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San Francisco City CarShare: Travel-Demand Trends and Second-Year Impacts

  • Author(s): Cervero, Robert
  • Tsai, Yu-Hsin
  • et al.
Abstract

An innovative and potentially resourceful urban transportation initiative, the sharing of motorized cars through cooperative arrangements is a market-based strategy that, proponents maintain, is suited to urban settings where parking is in short supply and good public transit and easy walking access make car ownership less imperative.

Two years after the introduction of the City CarShare program in San Francisco, nearly 30 percent of program members have gotten rid of one or more cars and two-thirds stated they opted not to purchase another car. By City CarShare’s second anniversary, 6.5 percent of members’ trips and 10 percent of their vehicle miles traveled were in carshare vehicles. Matched-pair comparisons with a statistical control group suggest that, over time, members have reduced their total vehicular travel.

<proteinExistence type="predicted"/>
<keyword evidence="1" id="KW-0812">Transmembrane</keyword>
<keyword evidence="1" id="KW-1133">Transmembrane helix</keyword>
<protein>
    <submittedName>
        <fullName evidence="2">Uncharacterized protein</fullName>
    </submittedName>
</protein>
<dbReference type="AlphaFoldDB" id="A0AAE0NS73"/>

Because carshare vehicles tended to be small and fuel-efficient, per capita gasoline consumption and greenhouse gas emissions among members also appeared to go down. Suppressed travel likely reflected a combination of influences: reduced car ownership, more judicious and selective use of cars for particular trip purposes, and carpooling among trips made using car-share vehicles.

Carsharing, however, has also enhanced mobility, allowing members to conveniently reach more destinations in and around San Francisco and to do so more quickly. Because it widens mobility choices and offers a resourceful form of automobility, carsharing is a welcome addition to the urban transportation sector in cities like San Francisco.

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